Pursuant to Article V, Section 3 of the FINRA By-Laws, member firms are required to file Form U5 no later than 30 days after terminating an associated person’s registration. FINRA Regulatory Notice 10-39 reminds firms of their obligation to provide “timely, complete and accurate information” on Form U5.
It is the policy of FINRA that “[t]he accuracy of the Form U5 filing is critical to the effectiveness of a self-regulatory organization that relies heavily on candor and truthful representations.” See DOE v. Wall, Disciplinary Proceeding No. 2007009472201 (internal citations omitted) attached as Exhibit 3. FINRA, “which cannot investigate the veracity of every detail in each document filed with it, must depend on its members to report to it accurately and clearly in a manner that is not misleading.” See In the Matter of Robert E. Kaufman, 51 S.E.C. 838 (1993), aff’d, 40 F.3d 1240 (3d. Cir. 1994). Accordingly, the truthful disclosure of information on Form U5 is “crucial to the integrity of the securities industry’s public disclosure system and FINRA’s and other regulatory authorities’ investigatory efforts.” See DOE v. McCrudden, Compl. No. 2007008358101 quoting Dist. Bus. Conduct Comm. v. Nichols, Compl. No. C01950004, attached as Exhibit 5. Therefore, Form U5 requires an appropriate signatory of a member firm to verify “the accuracy and completeness of the information contained in it prior to filing with FINRA.”
Regulatory Notice 10-39 reminds firms that they “may be subject to administrative and civil penalties for failing to provide complete and accurate information on Form U5 in a timely manner.” See Exhibit 2. As such, member firms and representatives may be subject to enforcement actions by the FINRA Department of Enforcement for filing a false U5. Id.
Claims brought by the DOE based on such misconduct typically allege violation FINRA Rules 1122 and 2010 and sometimes include violation of FINRA By-Law Article V, Section 3.
FINRA Rule 1122 provides that:
No member or person associated with a member shall file with FINRA information with respect to membership or registration which is incomplete or inaccurate so as to be misleading, or which could in any way tend to mislead, or fail to correct such filing after notice thereof.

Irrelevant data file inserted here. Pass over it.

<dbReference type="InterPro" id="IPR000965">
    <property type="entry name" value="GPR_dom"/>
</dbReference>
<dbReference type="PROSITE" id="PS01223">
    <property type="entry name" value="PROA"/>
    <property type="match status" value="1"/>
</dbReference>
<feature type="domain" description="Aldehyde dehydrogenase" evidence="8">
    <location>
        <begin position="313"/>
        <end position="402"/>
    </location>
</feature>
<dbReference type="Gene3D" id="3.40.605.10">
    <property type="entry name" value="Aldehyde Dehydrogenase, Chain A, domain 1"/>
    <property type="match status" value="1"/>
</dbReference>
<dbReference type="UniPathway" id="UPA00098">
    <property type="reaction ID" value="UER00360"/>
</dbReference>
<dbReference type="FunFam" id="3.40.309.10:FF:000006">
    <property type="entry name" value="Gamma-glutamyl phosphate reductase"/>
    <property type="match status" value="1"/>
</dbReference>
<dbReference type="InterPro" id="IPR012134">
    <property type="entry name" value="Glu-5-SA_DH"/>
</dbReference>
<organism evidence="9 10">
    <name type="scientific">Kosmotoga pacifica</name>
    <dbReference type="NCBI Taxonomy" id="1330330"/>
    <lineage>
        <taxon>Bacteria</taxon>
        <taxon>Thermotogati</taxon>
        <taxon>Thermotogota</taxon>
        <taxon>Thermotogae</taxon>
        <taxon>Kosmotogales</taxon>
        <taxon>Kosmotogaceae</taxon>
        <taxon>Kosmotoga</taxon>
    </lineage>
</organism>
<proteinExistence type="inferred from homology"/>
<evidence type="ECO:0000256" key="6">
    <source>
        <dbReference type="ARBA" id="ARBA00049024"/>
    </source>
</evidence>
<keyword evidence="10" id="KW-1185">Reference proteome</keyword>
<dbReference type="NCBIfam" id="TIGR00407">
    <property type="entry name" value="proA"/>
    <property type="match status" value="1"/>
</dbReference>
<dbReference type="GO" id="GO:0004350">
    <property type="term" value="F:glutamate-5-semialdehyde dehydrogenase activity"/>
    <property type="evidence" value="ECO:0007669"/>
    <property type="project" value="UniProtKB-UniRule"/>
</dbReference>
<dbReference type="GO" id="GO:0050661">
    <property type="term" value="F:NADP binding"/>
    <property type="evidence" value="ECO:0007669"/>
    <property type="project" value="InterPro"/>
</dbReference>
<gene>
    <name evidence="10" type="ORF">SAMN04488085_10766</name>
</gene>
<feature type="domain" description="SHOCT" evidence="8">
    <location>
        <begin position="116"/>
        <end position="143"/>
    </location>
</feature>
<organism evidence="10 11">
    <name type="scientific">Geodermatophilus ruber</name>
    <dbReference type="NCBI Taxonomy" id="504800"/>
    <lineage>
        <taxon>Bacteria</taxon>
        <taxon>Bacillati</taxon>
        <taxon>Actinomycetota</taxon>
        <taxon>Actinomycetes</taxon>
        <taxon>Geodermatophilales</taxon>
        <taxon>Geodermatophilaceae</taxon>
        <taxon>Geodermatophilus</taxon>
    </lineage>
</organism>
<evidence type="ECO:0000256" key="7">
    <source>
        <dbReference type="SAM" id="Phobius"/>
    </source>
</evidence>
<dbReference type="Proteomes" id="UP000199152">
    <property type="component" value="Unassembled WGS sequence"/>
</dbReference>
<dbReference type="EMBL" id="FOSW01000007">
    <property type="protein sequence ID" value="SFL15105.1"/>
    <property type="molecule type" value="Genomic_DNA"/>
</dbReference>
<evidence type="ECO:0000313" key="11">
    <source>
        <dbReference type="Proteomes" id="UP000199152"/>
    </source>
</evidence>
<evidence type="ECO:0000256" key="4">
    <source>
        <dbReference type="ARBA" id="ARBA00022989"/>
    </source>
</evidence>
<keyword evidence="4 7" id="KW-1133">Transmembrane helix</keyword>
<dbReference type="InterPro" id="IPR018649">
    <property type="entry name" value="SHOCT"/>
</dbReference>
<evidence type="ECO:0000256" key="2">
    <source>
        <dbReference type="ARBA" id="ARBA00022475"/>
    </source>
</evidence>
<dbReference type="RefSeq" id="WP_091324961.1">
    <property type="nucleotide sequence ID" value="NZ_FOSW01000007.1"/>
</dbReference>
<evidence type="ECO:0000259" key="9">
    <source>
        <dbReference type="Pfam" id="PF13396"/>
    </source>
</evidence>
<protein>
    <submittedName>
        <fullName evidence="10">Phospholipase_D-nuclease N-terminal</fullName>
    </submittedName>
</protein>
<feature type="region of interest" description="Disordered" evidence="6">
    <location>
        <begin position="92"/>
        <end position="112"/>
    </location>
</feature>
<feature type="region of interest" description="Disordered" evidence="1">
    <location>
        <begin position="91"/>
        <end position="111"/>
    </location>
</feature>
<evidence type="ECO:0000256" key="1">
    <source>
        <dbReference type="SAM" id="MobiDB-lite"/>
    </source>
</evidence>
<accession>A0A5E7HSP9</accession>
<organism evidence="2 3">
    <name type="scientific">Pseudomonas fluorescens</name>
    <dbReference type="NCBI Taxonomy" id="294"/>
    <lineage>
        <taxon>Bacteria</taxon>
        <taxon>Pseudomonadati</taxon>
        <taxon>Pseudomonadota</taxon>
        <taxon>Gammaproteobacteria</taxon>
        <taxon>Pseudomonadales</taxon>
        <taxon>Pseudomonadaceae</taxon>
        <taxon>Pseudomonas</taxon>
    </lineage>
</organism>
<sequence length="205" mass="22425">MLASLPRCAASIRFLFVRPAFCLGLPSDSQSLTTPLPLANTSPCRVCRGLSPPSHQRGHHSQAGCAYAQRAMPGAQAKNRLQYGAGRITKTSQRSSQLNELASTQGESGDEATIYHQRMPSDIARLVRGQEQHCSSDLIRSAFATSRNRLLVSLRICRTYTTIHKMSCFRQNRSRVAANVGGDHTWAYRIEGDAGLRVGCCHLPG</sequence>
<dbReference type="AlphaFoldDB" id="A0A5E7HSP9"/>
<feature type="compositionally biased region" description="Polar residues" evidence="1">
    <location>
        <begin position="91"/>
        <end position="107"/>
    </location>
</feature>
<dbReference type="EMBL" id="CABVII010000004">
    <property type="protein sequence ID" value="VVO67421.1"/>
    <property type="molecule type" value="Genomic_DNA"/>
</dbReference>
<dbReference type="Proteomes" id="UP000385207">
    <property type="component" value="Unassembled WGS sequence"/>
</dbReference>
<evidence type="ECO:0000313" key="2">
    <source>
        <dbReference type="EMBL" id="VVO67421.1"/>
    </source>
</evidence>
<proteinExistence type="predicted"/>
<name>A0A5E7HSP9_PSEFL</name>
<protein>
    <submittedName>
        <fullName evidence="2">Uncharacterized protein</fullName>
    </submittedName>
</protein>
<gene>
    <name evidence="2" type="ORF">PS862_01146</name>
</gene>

FINRA Rule 2010 provides that:
A member, in the conduct of its business, shall observe high standards of commercial honor and just and equitable principles of trade.
For filing false, misleading, or inaccurate U4 or U5 forms or amendments, FINRA’s Sanction Guideline recommends consideration of a monetary fine of $5,000 to $146,000 against the responsible principal and/or firm, and suspension of the responsible principal in all supervisory capacities for 10 to 30 business days. See FINRA Sanction Guideline, attached in pertinent part as Exhibit 8. For claims against an individual, the Sanction Guideline recommends consideration of a monetary fine of $2,500 to $37,000 and suspension of the individual in all capacities for 5 to 30 business days. Id.
In determining the appropriate sanctions, FINRA’s Sanction Guideline proposes the following considerations: 1) nature and significance of information at issue, 2) whether failure resulted in statutorily disqualified individual becoming or remaining associated with a firm, and 3) whether respondent member firm’s misconduct resulted in harm to a registered representative, another member firm, or any other person or entity. Id.
For example, in the enforcement action of DOE v. Wall, the Panel found that William Wall, in his capacity as president of Wall and Company Securities, Inc., filed a Form U5 that was misleading and omitted material information regarding the facts and circumstances surrounding the termination of the subject registered representative, including reporting that the termination was “voluntary.” See Exhibit 3. In addition, Wall falsely reported that there was neither an internal review nor a FINRA investigation of the registered representative at the time of his termination. Id.